EU suspends flights over Belarus
Europe introduces new sanctions against Belarus
The Belarus airspace may soon become empty as the European Union urged European airlines to avoid flying over the country. On top of that, Belarusian airlines will be banned from flying over Europe as part of the West’s initial reaction to the forced landing of a Ryanair plane in Minsk airport and the subsequent arrest of one of the passengers, journalist and blogger Roman Protasevich.
“Piracy” is how experts describe the actions of Lukashenka’s regime. New sanctions against him are being prepared by the EU and the United States. However, some opponents of the authorities in Belarus are critical of European retaliatory measures.
Several major airlines have already announced that they refusing to fly over the territory of Belarus, including Finnair, Singapore Airlines, KLM, Lufthansa, and Air France. Starting from midnight of May 26, Ukraine will also suspend flights to Belarus.
On May 24, the EU summit decided to ban Belarusian airlines from flights to EU airports and flights over the territory of the European Union. However, the decision did not take effect immediately. As Euroradio reports, the EU Council should take the necessary measures, while the European Union leaders have already urged European air carriers to avoid flying over Belarus.
The final statement also calls on the International Civil Aviation Organization to investigate the incident with the Ryanair passenger plane flying from Greece to Lithuania, which was forced to land in Belarus on May 23.
It was also decided to speed up the introduction of sanctions against individuals and companies in Belarus.
The EU demands the immediate release of Roman Protasevich and his girlfriend Sofia Sapega, who was also detained.
US President Joe Biden supported the EU’s position of introducing targeted economic sanctions against Belarus.
“I have asked my team to develop appropriate options to hold accountable those responsible, in close coordination with the European Union, other allies and partners, and international organizations”, President Biden’s official statement reads.
The US President called the forced diversion of a civilian plane that flew between the two EU member states and the arrest of Protasevich “a direct violation of international norms”.
“This outrageous incident and the video, which Mr. Pratasevich appears to have filmed under duress, is a shameful attack on both political dissent and press freedom”, Biden said.
“Video recognition” of Protasevich
The first video depicting detained Roman Protasevich appeared on May 24 on one of the pro-government Telegram channels. On it, the Protasevcih denied having any health problems and said that he was treated “as correctly as possible and according to the law”.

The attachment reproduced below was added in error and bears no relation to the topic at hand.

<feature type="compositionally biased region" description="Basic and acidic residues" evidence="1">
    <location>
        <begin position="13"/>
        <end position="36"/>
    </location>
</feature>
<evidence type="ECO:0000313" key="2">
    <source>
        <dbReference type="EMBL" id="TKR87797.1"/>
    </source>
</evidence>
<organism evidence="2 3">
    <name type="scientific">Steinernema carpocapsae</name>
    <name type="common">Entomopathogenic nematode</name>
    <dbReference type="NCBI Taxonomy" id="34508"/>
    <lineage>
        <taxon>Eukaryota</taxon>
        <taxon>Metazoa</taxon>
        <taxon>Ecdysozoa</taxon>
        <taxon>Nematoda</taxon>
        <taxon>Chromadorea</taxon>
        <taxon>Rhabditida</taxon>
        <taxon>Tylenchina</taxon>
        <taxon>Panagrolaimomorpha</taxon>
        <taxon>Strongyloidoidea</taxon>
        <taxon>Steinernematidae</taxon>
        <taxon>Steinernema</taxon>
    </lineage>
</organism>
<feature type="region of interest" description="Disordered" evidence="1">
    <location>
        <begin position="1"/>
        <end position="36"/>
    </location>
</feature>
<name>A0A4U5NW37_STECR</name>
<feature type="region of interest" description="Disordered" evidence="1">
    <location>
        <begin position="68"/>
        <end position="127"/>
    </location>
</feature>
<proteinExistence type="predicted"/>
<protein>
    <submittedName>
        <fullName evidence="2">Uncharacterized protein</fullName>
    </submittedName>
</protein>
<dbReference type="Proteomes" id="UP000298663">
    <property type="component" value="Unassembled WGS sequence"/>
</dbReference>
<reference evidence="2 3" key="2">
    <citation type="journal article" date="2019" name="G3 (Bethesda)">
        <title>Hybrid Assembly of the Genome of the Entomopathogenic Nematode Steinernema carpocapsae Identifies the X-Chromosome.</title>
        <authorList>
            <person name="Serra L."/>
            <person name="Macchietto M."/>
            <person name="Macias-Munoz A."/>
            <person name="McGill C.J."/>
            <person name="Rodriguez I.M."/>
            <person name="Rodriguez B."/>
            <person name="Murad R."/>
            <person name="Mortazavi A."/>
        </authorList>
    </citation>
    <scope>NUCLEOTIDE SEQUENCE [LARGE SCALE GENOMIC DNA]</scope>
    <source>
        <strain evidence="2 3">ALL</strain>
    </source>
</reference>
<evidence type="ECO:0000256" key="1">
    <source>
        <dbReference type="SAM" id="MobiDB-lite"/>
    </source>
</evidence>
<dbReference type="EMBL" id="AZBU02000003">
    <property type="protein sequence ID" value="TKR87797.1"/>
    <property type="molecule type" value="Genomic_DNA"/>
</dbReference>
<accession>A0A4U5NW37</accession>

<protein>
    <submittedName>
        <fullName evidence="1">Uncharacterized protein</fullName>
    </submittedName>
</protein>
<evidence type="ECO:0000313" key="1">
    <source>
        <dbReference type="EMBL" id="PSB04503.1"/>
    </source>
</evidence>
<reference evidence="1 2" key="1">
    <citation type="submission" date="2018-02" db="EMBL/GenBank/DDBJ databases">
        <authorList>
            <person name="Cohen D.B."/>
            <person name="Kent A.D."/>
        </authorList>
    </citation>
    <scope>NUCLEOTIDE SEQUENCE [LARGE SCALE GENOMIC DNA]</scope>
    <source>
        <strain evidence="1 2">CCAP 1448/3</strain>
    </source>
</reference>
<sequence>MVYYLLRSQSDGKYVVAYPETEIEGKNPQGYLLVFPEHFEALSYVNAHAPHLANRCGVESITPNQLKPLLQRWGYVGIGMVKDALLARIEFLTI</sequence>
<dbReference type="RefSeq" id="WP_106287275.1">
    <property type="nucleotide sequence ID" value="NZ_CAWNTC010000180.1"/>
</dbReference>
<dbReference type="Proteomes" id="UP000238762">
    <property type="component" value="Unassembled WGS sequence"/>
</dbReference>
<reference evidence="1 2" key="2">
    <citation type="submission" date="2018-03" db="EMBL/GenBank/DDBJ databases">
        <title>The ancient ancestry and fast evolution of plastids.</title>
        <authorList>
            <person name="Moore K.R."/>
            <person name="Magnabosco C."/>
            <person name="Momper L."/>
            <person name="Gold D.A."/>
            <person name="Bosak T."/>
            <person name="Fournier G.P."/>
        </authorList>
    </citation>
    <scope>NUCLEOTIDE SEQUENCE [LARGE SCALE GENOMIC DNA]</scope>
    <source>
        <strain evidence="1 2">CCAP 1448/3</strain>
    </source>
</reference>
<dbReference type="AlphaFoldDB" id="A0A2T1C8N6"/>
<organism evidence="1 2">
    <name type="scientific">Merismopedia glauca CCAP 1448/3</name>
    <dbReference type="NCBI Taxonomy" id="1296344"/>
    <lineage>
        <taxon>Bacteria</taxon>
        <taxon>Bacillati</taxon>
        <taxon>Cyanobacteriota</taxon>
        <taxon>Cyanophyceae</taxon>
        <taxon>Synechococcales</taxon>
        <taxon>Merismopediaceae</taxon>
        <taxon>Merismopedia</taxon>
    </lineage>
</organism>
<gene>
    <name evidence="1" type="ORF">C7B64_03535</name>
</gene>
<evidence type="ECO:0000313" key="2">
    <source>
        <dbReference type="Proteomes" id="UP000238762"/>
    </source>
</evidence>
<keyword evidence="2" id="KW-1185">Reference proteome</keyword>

“Now I continue to cooperate with the investigation and confess to organizing mass riots in the city of Minsk”, he says.
The Russian newspaper Novaya Gazeta notes that Protasevich “keeps himself tense, blinking frequently throughout the video. Strange marks are visible on his face”.
Piracy beyond what we have witnessed during the Cold War
The official version of the Belarusian authorities claiming that they have allegedly received a letter signed by “soldiers of Hamas” (the Palestinian armed group opposing Israel) notifying them that the plane was mined, was immediately refuted by Hamas itself:
“These are not our methods at all”, said Fawzi Barhum, a spokesman of the organization. “Some suspicious parties are doing this to demonize Hamas and thwart world sympathy for the Palestinian people and their legitimate resistance”.
Russian aviation expert Vadim Lukashevich sees no difference between the actions of the Belarusian authorities and the Somali pirates.
“There, under the threat of the use of weapons, the ship is stopped in order to seize money, valuables and hostages. Here the plane is forced to land, and the “pirates” climb aboard to remove a man from it. In principle, the actions are the same. You know, I cannot remember anything similar to such a practice. This, in my opinion, is the first such case in history”, Lukashevich said in an interview with Novaya Gazeta.
He fears that the Russian authorities may also adopt such a method of capturing political opponents:
“Russia is unlikely to adopt something good, but it can definitely adopt something like that. Even during the Cold War, during the tough confrontation between the intelligence services, they did not do that. But now they are hounding a person in Salisbury – strangers are dying. To poison Litvinenko, they carry polonium in an airplane – and this airplane shows traces of it for another six months”.
What are the possible implications of flight suspension?
At the same time, Belarusian journalist and editor-in-chief of the independent Euroradio Pavel Sverdlov believes the ban on flights of the Belarusian company Belavia to Europe a “bad idea”.
“Yes, this is a decisive step that demonstrates the seriousness of the intentions of European politicians. Yes, this will lead to financial losses for the Belarusian air carrier. But.
It will also deprive the citizens of Belarus of the opportunity to travel and see the world and cut off the escape routes for those who actually need them. Isn’t that what the Belarusian authorities want – to have Belarusians sit at home as much as possible and only learn about life in other countries from TV?”, Sverdlov writes.
In his opinion, an adequate response to the incident would be the refusal of European airlines to operate flights through Belarus instead of introducing another set of restrictions on the travel of citizens of Belarus.
In this situation, the journalist notes, the ban on Belavia’s flights to Europe means that the citizens of Belarus will be cut off from the West. They will only have the East, where planes and trains will continue to travel.